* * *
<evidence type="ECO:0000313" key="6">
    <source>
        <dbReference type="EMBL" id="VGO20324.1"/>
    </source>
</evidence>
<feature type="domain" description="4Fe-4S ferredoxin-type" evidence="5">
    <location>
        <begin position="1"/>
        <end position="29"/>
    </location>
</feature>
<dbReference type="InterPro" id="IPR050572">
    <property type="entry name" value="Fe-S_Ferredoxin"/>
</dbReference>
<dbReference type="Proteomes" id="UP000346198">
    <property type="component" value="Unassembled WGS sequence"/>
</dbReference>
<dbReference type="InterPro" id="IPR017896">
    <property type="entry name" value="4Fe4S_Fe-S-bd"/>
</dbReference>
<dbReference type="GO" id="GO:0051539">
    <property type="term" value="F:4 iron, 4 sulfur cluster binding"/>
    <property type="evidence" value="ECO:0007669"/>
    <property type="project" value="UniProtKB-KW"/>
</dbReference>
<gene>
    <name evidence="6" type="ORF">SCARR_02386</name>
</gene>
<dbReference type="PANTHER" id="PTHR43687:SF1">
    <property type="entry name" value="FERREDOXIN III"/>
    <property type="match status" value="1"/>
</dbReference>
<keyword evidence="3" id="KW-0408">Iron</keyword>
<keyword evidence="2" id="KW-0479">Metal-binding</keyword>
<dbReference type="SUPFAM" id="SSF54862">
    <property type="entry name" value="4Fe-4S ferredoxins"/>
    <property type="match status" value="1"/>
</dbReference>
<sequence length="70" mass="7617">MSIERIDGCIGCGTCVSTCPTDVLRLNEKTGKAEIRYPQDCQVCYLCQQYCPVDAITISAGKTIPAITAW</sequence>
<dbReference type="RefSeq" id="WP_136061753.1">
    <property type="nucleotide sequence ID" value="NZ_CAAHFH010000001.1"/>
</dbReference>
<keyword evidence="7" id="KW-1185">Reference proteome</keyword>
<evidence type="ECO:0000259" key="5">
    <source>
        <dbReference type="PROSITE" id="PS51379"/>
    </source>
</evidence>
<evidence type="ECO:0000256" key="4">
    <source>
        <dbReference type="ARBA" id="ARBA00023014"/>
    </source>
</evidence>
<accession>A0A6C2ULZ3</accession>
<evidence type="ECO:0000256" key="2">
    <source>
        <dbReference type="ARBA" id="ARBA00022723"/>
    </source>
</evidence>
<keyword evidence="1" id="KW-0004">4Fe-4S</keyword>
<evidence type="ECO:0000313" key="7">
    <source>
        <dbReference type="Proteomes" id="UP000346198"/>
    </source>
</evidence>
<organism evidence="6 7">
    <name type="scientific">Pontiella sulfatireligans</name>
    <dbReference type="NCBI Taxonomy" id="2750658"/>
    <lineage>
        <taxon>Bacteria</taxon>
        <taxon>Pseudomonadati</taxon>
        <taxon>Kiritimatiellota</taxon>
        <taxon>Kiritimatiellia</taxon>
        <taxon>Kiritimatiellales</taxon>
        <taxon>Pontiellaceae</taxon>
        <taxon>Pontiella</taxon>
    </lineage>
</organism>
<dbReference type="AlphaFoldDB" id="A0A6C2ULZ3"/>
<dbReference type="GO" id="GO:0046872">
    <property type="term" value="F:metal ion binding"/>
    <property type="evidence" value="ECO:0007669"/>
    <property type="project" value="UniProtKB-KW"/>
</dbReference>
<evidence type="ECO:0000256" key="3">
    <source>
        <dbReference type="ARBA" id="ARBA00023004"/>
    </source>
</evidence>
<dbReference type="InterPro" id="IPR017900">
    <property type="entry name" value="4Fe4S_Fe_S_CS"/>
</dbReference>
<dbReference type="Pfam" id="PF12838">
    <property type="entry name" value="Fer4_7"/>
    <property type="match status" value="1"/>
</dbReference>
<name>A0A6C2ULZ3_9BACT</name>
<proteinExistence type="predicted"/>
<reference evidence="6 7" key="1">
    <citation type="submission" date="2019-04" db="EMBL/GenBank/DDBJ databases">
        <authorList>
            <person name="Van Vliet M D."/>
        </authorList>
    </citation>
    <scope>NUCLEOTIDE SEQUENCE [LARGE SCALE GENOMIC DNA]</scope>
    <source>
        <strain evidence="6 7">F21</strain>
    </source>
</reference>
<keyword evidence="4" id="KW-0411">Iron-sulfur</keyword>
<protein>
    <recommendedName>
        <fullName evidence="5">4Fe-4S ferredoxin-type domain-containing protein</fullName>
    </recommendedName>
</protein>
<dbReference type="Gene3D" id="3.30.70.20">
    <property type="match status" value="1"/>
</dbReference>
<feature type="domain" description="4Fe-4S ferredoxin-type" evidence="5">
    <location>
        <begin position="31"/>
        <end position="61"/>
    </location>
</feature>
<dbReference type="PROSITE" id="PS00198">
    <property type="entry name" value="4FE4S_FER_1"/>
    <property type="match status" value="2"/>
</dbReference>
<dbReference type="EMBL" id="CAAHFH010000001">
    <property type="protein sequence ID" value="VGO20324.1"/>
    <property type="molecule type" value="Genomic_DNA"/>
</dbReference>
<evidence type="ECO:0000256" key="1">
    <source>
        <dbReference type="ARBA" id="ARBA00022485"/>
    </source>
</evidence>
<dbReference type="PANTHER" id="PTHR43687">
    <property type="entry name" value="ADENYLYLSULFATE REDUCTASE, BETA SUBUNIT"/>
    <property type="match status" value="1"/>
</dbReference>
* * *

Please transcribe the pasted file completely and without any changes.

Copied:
<evidence type="ECO:0000313" key="6">
    <source>
        <dbReference type="EMBL" id="VGO20324.1"/>
    </source>
</evidence>
<feature type="domain" description="4Fe-4S ferredoxin-type" evidence="5">
    <location>
        <begin position="1"/>
        <end position="29"/>
    </location>
</feature>
<dbReference type="InterPro" id="IPR050572">
    <property type="entry name" value="Fe-S_Ferredoxin"/>
</dbReference>
<dbReference type="Proteomes" id="UP000346198">
    <property type="component" value="Unassembled WGS sequence"/>
</dbReference>
<dbReference type="InterPro" id="IPR017896">
    <property type="entry name" value="4Fe4S_Fe-S-bd"/>
</dbReference>
<dbReference type="GO" id="GO:0051539">
    <property type="term" value="F:4 iron, 4 sulfur cluster binding"/>
    <property type="evidence" value="ECO:0007669"/>
    <property type="project" value="UniProtKB-KW"/>
</dbReference>
<gene>
    <name evidence="6" type="ORF">SCARR_02386</name>
</gene>
<dbReference type="PANTHER" id="PTHR43687:SF1">
    <property type="entry name" value="FERREDOXIN III"/>
    <property type="match status" value="1"/>
</dbReference>
<keyword evidence="3" id="KW-0408">Iron</keyword>
<keyword evidence="2" id="KW-0479">Metal-binding</keyword>
<dbReference type="SUPFAM" id="SSF54862">
    <property type="entry name" value="4Fe-4S ferredoxins"/>
    <property type="match status" value="1"/>
</dbReference>
<sequence length="70" mass="7617">MSIERIDGCIGCGTCVSTCPTDVLRLNEKTGKAEIRYPQDCQVCYLCQQYCPVDAITISAGKTIPAITAW</sequence>
<dbReference type="RefSeq" id="WP_136061753.1">
    <property type="nucleotide sequence ID" value="NZ_CAAHFH010000001.1"/>
</dbReference>
<keyword evidence="7" id="KW-1185">Reference proteome</keyword>
<evidence type="ECO:0000259" key="5">
    <source>
        <dbReference type="PROSITE" id="PS51379"/>
    </source>
</evidence>
<evidence type="ECO:0000256" key="4">
    <source>
        <dbReference type="ARBA" id="ARBA00023014"/>
    </source>
</evidence>
<accession>A0A6C2ULZ3</accession>
<evidence type="ECO:0000256" key="2">
    <source>
        <dbReference type="ARBA" id="ARBA00022723"/>
    </source>
</evidence>
<keyword evidence="1" id="KW-0004">4Fe-4S</keyword>
<evidence type="ECO:0000313" key="7">
    <source>
        <dbReference type="Proteomes" id="UP000346198"/>
    </source>
</evidence>
<organism evidence="6 7">
    <name type="scientific">Pontiella sulfatireligans</name>
    <dbReference type="NCBI Taxonomy" id="2750658"/>
    <lineage>
        <taxon>Bacteria</taxon>
        <taxon>Pseudomonadati</taxon>
        <taxon>Kiritimatiellota</taxon>
        <taxon>Kiritimatiellia</taxon>
        <taxon>Kiritimatiellales</taxon>
        <taxon>Pontiellaceae</taxon>
        <taxon>Pontiella</taxon>
    </lineage>
</organism>
<dbReference type="AlphaFoldDB" id="A0A6C2ULZ3"/>
<dbReference type="GO" id="GO:0046872">
    <property type="term" value="F:metal ion binding"/>
    <property type="evidence" value="ECO:0007669"/>
    <property type="project" value="UniProtKB-KW"/>
</dbReference>
<evidence type="ECO:0000256" key="3">
    <source>
        <dbReference type="ARBA" id="ARBA00023004"/>
    </source>
</evidence>
<dbReference type="InterPro" id="IPR017900">
    <property type="entry name" value="4Fe4S_Fe_S_CS"/>
</dbReference>
<dbReference type="Pfam" id="PF12838">
    <property type="entry name" value="Fer4_7"/>
    <property type="match status" value="1"/>
</dbReference>
<name>A0A6C2ULZ3_9BACT</name>
<proteinExistence type="predicted"/>
<reference evidence="6 7" key="1">
    <citation type="submission" date="2019-04" db="EMBL/GenBank/DDBJ databases">
        <authorList>
            <person name="Van Vliet M D."/>
        </authorList>
    </citation>
    <scope>NUCLEOTIDE SEQUENCE [LARGE SCALE GENOMIC DNA]</scope>
    <source>
        <strain evidence="6 7">F21</strain>
    </source>
</reference>
<keyword evidence="4" id="KW-0411">Iron-sulfur</keyword>
<protein>
    <recommendedName>
        <fullName evidence="5">4Fe-4S ferredoxin-type domain-containing protein</fullName>
    </recommendedName>
</protein>
<dbReference type="Gene3D" id="3.30.70.20">
    <property type="match status" value="1"/>
</dbReference>
<feature type="domain" description="4Fe-4S ferredoxin-type" evidence="5">
    <location>
        <begin position="31"/>
        <end position="61"/>
    </location>
</feature>
<dbReference type="PROSITE" id="PS00198">
    <property type="entry name" value="4FE4S_FER_1"/>
    <property type="match status" value="2"/>
</dbReference>
<dbReference type="EMBL" id="CAAHFH010000001">
    <property type="protein sequence ID" value="VGO20324.1"/>
    <property type="molecule type" value="Genomic_DNA"/>
</dbReference>
<evidence type="ECO:0000256" key="1">
    <source>
        <dbReference type="ARBA" id="ARBA00022485"/>
    </source>
</evidence>
<dbReference type="PANTHER" id="PTHR43687">
    <property type="entry name" value="ADENYLYLSULFATE REDUCTASE, BETA SUBUNIT"/>
    <property type="match status" value="1"/>
</dbReference>